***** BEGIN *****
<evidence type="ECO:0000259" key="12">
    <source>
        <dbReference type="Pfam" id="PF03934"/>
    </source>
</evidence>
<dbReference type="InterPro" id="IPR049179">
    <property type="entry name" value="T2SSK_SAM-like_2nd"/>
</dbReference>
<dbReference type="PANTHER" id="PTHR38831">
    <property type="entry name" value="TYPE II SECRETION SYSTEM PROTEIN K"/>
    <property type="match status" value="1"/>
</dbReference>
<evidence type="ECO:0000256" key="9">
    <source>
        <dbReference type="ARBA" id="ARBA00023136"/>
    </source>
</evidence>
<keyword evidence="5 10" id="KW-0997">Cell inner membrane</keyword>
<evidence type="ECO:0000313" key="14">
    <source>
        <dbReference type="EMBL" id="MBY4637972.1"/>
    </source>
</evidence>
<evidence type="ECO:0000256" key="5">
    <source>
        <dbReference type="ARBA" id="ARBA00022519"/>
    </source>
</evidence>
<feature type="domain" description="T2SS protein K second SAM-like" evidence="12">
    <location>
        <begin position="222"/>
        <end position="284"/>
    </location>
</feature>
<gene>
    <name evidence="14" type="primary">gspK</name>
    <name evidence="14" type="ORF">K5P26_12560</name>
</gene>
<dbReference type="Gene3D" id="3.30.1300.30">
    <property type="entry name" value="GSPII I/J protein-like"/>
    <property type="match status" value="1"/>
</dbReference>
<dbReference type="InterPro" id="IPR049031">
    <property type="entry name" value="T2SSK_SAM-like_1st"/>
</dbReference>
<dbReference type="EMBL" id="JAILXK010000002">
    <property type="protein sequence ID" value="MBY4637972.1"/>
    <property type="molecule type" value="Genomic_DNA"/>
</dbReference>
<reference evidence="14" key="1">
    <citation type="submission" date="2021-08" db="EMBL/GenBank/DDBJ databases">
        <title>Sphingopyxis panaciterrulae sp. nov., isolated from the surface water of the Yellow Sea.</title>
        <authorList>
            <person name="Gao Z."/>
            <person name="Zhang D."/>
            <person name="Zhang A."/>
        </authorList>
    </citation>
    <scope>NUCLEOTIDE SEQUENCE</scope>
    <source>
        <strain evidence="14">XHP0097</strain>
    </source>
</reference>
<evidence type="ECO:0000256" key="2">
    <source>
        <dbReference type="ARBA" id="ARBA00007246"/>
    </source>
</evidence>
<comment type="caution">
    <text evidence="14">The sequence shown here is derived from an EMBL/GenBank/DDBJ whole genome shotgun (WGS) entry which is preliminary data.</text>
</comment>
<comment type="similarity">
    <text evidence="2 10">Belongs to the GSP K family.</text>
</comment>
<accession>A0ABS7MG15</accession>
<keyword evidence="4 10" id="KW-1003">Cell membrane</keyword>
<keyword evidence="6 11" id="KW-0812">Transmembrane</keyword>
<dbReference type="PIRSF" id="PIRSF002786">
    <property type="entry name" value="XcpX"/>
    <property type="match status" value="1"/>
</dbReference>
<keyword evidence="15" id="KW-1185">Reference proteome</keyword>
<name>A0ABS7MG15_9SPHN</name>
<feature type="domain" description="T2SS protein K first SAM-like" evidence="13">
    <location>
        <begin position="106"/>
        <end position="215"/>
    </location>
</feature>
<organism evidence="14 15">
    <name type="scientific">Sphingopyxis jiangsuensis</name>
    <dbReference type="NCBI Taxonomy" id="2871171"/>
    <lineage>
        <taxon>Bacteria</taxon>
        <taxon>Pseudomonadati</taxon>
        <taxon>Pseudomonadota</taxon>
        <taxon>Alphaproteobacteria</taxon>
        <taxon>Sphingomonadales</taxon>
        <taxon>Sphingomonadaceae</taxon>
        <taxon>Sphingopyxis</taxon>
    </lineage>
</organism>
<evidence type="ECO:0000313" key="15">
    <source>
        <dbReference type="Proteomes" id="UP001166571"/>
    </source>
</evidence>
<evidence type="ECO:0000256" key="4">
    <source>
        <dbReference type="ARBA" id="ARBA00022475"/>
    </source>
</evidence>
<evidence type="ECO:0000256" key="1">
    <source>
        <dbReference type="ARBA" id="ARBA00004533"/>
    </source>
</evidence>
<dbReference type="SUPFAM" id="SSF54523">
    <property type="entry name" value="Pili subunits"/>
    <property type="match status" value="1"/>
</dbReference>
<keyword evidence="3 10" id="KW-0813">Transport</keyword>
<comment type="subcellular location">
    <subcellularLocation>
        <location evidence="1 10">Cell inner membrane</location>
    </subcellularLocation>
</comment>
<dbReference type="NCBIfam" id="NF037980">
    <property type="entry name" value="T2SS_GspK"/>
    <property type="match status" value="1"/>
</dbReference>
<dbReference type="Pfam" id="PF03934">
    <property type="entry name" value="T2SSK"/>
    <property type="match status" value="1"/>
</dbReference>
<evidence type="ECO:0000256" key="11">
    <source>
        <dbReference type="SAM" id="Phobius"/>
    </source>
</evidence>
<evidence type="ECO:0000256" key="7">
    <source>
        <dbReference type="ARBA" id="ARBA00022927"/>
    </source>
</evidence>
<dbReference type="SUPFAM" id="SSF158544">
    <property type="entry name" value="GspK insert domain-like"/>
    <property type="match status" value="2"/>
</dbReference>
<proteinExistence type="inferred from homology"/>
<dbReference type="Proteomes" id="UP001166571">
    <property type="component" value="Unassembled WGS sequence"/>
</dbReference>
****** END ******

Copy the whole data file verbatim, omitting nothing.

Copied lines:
<evidence type="ECO:0000259" key="12">
    <source>
        <dbReference type="Pfam" id="PF03934"/>
    </source>
</evidence>
<dbReference type="InterPro" id="IPR049179">
    <property type="entry name" value="T2SSK_SAM-like_2nd"/>
</dbReference>
<dbReference type="PANTHER" id="PTHR38831">
    <property type="entry name" value="TYPE II SECRETION SYSTEM PROTEIN K"/>
    <property type="match status" value="1"/>
</dbReference>
<evidence type="ECO:0000256" key="9">
    <source>
        <dbReference type="ARBA" id="ARBA00023136"/>
    </source>
</evidence>
<keyword evidence="5 10" id="KW-0997">Cell inner membrane</keyword>
<evidence type="ECO:0000313" key="14">
    <source>
        <dbReference type="EMBL" id="MBY4637972.1"/>
    </source>
</evidence>
<evidence type="ECO:0000256" key="5">
    <source>
        <dbReference type="ARBA" id="ARBA00022519"/>
    </source>
</evidence>
<feature type="domain" description="T2SS protein K second SAM-like" evidence="12">
    <location>
        <begin position="222"/>
        <end position="284"/>
    </location>
</feature>
<gene>
    <name evidence="14" type="primary">gspK</name>
    <name evidence="14" type="ORF">K5P26_12560</name>
</gene>
<dbReference type="Gene3D" id="3.30.1300.30">
    <property type="entry name" value="GSPII I/J protein-like"/>
    <property type="match status" value="1"/>
</dbReference>
<dbReference type="InterPro" id="IPR049031">
    <property type="entry name" value="T2SSK_SAM-like_1st"/>
</dbReference>
<dbReference type="EMBL" id="JAILXK010000002">
    <property type="protein sequence ID" value="MBY4637972.1"/>
    <property type="molecule type" value="Genomic_DNA"/>
</dbReference>
<reference evidence="14" key="1">
    <citation type="submission" date="2021-08" db="EMBL/GenBank/DDBJ databases">
        <title>Sphingopyxis panaciterrulae sp. nov., isolated from the surface water of the Yellow Sea.</title>
        <authorList>
            <person name="Gao Z."/>
            <person name="Zhang D."/>
            <person name="Zhang A."/>
        </authorList>
    </citation>
    <scope>NUCLEOTIDE SEQUENCE</scope>
    <source>
        <strain evidence="14">XHP0097</strain>
    </source>
</reference>
<evidence type="ECO:0000256" key="2">
    <source>
        <dbReference type="ARBA" id="ARBA00007246"/>
    </source>
</evidence>
<comment type="caution">
    <text evidence="14">The sequence shown here is derived from an EMBL/GenBank/DDBJ whole genome shotgun (WGS) entry which is preliminary data.</text>
</comment>
<comment type="similarity">
    <text evidence="2 10">Belongs to the GSP K family.</text>
</comment>
<accession>A0ABS7MG15</accession>
<keyword evidence="4 10" id="KW-1003">Cell membrane</keyword>
<keyword evidence="6 11" id="KW-0812">Transmembrane</keyword>
<dbReference type="PIRSF" id="PIRSF002786">
    <property type="entry name" value="XcpX"/>
    <property type="match status" value="1"/>
</dbReference>
<keyword evidence="15" id="KW-1185">Reference proteome</keyword>
<name>A0ABS7MG15_9SPHN</name>
<feature type="domain" description="T2SS protein K first SAM-like" evidence="13">
    <location>
        <begin position="106"/>
        <end position="215"/>
    </location>
</feature>
<organism evidence="14 15">
    <name type="scientific">Sphingopyxis jiangsuensis</name>
    <dbReference type="NCBI Taxonomy" id="2871171"/>
    <lineage>
        <taxon>Bacteria</taxon>
        <taxon>Pseudomonadati</taxon>
        <taxon>Pseudomonadota</taxon>
        <taxon>Alphaproteobacteria</taxon>
        <taxon>Sphingomonadales</taxon>
        <taxon>Sphingomonadaceae</taxon>
        <taxon>Sphingopyxis</taxon>
    </lineage>
</organism>
<evidence type="ECO:0000313" key="15">
    <source>
        <dbReference type="Proteomes" id="UP001166571"/>
    </source>
</evidence>
<evidence type="ECO:0000256" key="4">
    <source>
        <dbReference type="ARBA" id="ARBA00022475"/>
    </source>
</evidence>
<evidence type="ECO:0000256" key="1">
    <source>
        <dbReference type="ARBA" id="ARBA00004533"/>
    </source>
</evidence>
<dbReference type="SUPFAM" id="SSF54523">
    <property type="entry name" value="Pili subunits"/>
    <property type="match status" value="1"/>
</dbReference>
<keyword evidence="3 10" id="KW-0813">Transport</keyword>
<comment type="subcellular location">
    <subcellularLocation>
        <location evidence="1 10">Cell inner membrane</location>
    </subcellularLocation>
</comment>
<dbReference type="NCBIfam" id="NF037980">
    <property type="entry name" value="T2SS_GspK"/>
    <property type="match status" value="1"/>
</dbReference>
<dbReference type="Pfam" id="PF03934">
    <property type="entry name" value="T2SSK"/>
    <property type="match status" value="1"/>
</dbReference>
<evidence type="ECO:0000256" key="11">
    <source>
        <dbReference type="SAM" id="Phobius"/>
    </source>
</evidence>
<evidence type="ECO:0000256" key="7">
    <source>
        <dbReference type="ARBA" id="ARBA00022927"/>
    </source>
</evidence>
<dbReference type="SUPFAM" id="SSF158544">
    <property type="entry name" value="GspK insert domain-like"/>
    <property type="match status" value="2"/>
</dbReference>
<proteinExistence type="inferred from homology"/>
<dbReference type="Proteomes" id="UP001166571">
    <property type="component" value="Unassembled WGS sequence"/>
</dbReference>